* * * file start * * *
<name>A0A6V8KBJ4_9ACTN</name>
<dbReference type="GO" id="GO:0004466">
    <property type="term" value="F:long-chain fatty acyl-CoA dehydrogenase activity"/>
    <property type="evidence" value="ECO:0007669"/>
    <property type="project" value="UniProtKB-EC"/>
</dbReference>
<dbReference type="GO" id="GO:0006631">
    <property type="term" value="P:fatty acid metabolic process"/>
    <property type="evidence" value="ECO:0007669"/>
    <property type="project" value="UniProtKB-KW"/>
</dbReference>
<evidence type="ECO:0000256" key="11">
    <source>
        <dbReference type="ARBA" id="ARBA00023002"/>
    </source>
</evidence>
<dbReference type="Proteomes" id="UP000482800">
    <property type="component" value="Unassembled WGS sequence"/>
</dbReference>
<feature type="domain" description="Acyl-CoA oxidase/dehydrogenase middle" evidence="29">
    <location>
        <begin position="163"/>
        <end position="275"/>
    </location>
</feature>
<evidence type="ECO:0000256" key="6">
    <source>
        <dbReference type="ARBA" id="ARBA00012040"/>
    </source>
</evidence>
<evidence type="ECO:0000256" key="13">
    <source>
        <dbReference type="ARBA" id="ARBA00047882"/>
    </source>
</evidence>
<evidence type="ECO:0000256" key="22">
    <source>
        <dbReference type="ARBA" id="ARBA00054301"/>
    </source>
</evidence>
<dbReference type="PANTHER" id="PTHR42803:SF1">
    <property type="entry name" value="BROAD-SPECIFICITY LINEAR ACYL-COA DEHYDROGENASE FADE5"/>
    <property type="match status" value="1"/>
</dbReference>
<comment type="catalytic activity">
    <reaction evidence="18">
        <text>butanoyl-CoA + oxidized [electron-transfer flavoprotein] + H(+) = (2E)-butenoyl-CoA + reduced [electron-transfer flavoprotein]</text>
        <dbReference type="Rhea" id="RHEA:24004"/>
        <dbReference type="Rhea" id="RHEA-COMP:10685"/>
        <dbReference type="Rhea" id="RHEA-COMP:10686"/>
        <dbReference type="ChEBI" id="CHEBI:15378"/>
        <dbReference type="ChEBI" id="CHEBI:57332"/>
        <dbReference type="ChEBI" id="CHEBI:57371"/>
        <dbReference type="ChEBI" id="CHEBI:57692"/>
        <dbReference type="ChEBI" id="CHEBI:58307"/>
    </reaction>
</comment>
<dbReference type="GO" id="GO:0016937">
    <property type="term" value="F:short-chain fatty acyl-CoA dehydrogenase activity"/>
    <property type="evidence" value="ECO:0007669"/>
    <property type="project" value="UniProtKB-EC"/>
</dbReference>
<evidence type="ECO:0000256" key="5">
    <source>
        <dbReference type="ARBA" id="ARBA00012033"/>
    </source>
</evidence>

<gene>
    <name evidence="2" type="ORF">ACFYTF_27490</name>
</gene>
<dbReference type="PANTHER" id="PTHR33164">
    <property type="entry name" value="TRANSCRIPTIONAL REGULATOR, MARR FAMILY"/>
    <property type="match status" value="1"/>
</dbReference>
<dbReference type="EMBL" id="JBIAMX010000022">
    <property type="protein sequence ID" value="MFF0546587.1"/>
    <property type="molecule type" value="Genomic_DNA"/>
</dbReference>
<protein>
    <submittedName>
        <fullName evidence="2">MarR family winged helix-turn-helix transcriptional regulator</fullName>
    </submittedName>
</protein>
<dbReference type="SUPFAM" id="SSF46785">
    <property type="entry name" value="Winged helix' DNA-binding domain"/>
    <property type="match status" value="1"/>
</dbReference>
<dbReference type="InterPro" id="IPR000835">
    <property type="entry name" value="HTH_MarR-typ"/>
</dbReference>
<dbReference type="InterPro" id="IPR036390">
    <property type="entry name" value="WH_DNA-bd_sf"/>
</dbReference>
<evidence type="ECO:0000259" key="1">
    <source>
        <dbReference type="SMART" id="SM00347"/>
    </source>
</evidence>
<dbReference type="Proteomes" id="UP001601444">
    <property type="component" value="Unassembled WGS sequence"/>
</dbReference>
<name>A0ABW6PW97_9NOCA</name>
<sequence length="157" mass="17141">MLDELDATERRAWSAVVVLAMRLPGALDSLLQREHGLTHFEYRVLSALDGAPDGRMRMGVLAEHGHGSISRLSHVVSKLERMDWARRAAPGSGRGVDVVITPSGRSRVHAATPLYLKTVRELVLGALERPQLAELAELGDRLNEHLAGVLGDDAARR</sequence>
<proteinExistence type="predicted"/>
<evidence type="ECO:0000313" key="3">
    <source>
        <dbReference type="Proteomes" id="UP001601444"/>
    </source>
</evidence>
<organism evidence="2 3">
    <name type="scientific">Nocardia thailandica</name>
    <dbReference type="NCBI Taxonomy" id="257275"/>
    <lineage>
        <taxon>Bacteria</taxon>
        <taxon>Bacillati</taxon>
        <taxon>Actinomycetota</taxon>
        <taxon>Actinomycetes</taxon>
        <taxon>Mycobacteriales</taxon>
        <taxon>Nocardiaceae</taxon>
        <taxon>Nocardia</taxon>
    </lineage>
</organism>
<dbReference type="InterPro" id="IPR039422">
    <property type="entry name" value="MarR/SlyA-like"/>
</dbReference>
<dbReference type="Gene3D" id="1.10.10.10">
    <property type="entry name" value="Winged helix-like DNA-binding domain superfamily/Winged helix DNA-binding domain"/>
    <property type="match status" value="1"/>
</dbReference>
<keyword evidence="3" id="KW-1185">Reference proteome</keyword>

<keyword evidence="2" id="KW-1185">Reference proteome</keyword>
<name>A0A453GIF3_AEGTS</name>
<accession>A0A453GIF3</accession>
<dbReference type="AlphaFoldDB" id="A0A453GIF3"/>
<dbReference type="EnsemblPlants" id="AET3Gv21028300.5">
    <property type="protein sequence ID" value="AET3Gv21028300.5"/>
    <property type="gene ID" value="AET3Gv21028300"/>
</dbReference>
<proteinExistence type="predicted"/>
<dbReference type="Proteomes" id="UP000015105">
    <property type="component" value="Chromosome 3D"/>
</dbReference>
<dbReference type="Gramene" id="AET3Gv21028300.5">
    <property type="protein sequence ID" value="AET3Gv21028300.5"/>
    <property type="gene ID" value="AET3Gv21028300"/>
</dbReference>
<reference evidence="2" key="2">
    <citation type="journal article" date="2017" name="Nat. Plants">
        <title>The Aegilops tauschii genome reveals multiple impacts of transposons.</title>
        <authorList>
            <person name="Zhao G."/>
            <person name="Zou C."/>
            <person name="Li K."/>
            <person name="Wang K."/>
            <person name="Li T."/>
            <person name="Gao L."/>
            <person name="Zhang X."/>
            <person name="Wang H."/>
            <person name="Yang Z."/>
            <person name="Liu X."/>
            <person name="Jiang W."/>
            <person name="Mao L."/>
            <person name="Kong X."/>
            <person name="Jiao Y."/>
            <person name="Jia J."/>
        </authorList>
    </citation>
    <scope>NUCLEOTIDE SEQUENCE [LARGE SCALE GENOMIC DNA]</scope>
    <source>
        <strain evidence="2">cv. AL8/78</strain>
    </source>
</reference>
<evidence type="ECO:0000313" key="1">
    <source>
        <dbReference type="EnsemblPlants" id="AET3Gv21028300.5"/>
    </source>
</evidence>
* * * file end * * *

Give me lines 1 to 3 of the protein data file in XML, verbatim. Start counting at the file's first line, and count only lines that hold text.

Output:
<name>A0A6V8KBJ4_9ACTN</name>
<dbReference type="GO" id="GO:0004466">
    <property type="term" value="F:long-chain fatty acyl-CoA dehydrogenase activity"/>